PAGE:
49ers to remain contenders. Have you ever heard of Aldon Smith? Well, he wouldn’t be the beast that he is without Justin Smith, and the 49ers were smart to lock him up for another two years, plus they saved money doing so. The two biggest moves in my opinion though were trading for Anquan Boldin and signing Phil Dawson. Boldin comes from the Super Bowl Champion Ravens and he’s a pretty damn good player still. The 49ers also are running low on receivers so Boldin should get the lions share of work on offense. As far as Dawson, David Akers was terrible last year. Phil has been one of the more consistent kickers in the last decade or so. He’ll make sure 49ers fans are comfortable deep in their recliners every time he kicks, rather than having them on the edge of their seats, Akers style. Nnamdi Asomugha was another significant signing as well for the niners. They have one of, if not the best, defenses in the NFL. Asomugha was once considered the best CB in the game before an offensive line coach thought he could coach defense in Philly and made Asomugha look like a bum. If all holds well, he should be just another ball hawk in this secondary.
Draft: (1) Eric Reid, S, LSU (2) Cornellius “Tank” Carradine, DE, Florida St.; Vance McDonald, TE, Rice (3) Corey Lemonier, DE, Auburn (4) Quinton Patton, WR, Louisiana Tech; Marcus Lattimore, RB, South Carolina (5) Quinton Dial, DE, Alabama (6) Nick Moody, LB, Florida St. (7) B.J. Daniels, QB, South Florida; Carter Bykowski, OT, Iowa St.; Marcus Cooper, CB, Rutgers.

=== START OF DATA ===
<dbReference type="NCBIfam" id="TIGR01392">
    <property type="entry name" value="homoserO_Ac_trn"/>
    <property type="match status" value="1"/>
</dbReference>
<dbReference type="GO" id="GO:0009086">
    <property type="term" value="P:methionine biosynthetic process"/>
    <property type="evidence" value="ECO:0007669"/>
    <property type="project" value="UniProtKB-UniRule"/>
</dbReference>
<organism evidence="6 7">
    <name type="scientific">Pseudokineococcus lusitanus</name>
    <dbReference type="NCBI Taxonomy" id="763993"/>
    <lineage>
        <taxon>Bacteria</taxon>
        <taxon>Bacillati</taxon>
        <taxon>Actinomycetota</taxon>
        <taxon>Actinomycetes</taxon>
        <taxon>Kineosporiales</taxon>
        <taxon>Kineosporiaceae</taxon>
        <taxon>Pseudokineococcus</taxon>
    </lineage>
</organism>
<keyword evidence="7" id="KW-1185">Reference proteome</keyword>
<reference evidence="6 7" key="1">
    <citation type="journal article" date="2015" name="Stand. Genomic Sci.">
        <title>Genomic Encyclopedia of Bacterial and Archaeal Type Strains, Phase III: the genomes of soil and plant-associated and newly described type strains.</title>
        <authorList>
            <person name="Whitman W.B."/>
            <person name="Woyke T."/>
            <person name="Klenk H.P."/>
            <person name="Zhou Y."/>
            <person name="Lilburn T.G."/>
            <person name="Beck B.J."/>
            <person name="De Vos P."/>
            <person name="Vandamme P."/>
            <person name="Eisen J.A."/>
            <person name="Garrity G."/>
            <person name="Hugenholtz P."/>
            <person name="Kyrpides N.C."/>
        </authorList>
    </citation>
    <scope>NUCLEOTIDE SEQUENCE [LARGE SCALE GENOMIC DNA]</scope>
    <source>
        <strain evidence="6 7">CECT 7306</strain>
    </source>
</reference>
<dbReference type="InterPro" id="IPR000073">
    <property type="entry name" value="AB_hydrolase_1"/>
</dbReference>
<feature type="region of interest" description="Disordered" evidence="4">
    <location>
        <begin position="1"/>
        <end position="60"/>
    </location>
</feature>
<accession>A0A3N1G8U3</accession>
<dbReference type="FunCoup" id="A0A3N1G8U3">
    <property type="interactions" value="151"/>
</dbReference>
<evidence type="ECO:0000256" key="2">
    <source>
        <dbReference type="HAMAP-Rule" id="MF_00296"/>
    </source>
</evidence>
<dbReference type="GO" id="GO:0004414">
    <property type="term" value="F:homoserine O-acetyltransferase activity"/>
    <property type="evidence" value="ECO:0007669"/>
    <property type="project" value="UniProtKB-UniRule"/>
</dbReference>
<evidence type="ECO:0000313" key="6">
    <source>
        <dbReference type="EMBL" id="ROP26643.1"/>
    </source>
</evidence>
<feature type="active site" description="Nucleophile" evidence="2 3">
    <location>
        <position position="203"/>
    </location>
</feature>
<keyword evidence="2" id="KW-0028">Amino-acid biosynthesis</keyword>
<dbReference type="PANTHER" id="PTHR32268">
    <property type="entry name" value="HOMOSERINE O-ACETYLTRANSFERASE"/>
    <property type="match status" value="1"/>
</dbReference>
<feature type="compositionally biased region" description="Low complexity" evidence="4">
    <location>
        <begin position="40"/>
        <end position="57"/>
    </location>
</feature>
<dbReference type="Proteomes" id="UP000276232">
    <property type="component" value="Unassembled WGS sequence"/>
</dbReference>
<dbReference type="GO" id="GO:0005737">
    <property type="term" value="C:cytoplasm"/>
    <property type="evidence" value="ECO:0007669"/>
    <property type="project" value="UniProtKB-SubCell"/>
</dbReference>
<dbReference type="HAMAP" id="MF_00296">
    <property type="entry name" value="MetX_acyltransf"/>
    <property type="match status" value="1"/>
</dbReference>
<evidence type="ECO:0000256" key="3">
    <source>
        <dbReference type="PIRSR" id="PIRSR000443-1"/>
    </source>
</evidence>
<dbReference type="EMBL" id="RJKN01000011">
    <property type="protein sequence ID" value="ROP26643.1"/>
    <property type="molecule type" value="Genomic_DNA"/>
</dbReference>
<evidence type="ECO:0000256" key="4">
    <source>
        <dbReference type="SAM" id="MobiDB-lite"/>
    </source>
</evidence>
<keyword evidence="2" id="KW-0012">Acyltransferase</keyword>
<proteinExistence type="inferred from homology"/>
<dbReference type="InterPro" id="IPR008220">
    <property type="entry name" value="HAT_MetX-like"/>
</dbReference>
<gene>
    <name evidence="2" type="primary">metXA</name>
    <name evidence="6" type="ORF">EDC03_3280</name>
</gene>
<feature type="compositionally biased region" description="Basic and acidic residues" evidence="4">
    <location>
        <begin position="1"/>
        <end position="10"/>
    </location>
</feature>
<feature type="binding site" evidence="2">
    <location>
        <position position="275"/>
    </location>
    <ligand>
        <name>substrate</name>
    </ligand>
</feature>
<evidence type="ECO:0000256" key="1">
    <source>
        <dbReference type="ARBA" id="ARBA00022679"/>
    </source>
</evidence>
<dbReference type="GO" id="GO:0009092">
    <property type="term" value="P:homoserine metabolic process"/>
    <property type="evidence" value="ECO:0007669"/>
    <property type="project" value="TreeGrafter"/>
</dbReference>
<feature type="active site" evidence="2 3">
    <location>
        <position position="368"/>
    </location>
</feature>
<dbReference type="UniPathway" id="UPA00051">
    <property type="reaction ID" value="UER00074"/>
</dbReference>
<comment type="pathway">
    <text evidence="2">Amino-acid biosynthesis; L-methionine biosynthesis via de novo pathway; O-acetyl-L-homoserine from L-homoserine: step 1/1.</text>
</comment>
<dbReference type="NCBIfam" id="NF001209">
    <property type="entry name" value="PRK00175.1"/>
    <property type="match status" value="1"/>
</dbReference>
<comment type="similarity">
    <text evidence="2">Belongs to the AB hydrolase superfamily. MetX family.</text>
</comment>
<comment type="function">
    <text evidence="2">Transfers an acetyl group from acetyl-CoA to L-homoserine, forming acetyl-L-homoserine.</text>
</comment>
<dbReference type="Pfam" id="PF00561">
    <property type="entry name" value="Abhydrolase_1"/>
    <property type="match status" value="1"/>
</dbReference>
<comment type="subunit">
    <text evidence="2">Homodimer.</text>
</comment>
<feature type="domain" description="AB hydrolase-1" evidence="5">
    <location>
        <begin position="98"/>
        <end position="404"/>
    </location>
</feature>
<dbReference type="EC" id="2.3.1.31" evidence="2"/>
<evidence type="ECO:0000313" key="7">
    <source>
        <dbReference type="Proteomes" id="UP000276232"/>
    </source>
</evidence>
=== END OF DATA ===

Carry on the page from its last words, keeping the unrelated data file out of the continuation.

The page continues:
The 49ers lost Dashon Goldson pretty quick once free agency opened, so that made their plan of attack a little different in the draft. They had acquired Craig Dahl, but the drafting of Eric Reid was an outstanding addition to their secondary. I had Reid slated as the number one safety in the draft and he slid all the way down for the Niners to snatch him up. Tank Carradine is a bowling ball on defense and many had him projected in the first round, a solid addition to an already beastly d-line. Vance McDonald could see the field pretty quick after the 49ers lost Delanie Walker in free agency. He’s a decent all-around player that could get the job done if need be. Marcus Lattimore may be the steal of the draft though – once thought of as a top ten player before a gruesome injury left him sliding. The 49ers are the deepest team in the league at running back, so it helps that Lattimore can sit until he’s ready. In a few years he could be the talk of the town in the league.
Upcoming Season: The 49ers are probably the hungriest team in the league this season, after back-to-back years of falling just shy of a championship. They’ve been so close with two different quarterbacks and have retained their entire coaching staff – impressive for a team that’s been so good. The consistency is key, the systems are the same and there’s not too much to learn. They’ve solidified their personnel on both sides of the ball and they’re in prime position to win the NFC. In my opinion there’s only one team that stands in their way and that’s their division rival Seattle Seahawks. The NFC West is going to be fun to watch this year with these two teams and it could come right down to the wire. They’ve both bettered on offense, defense and special teams. It’s going to make this season one to remember.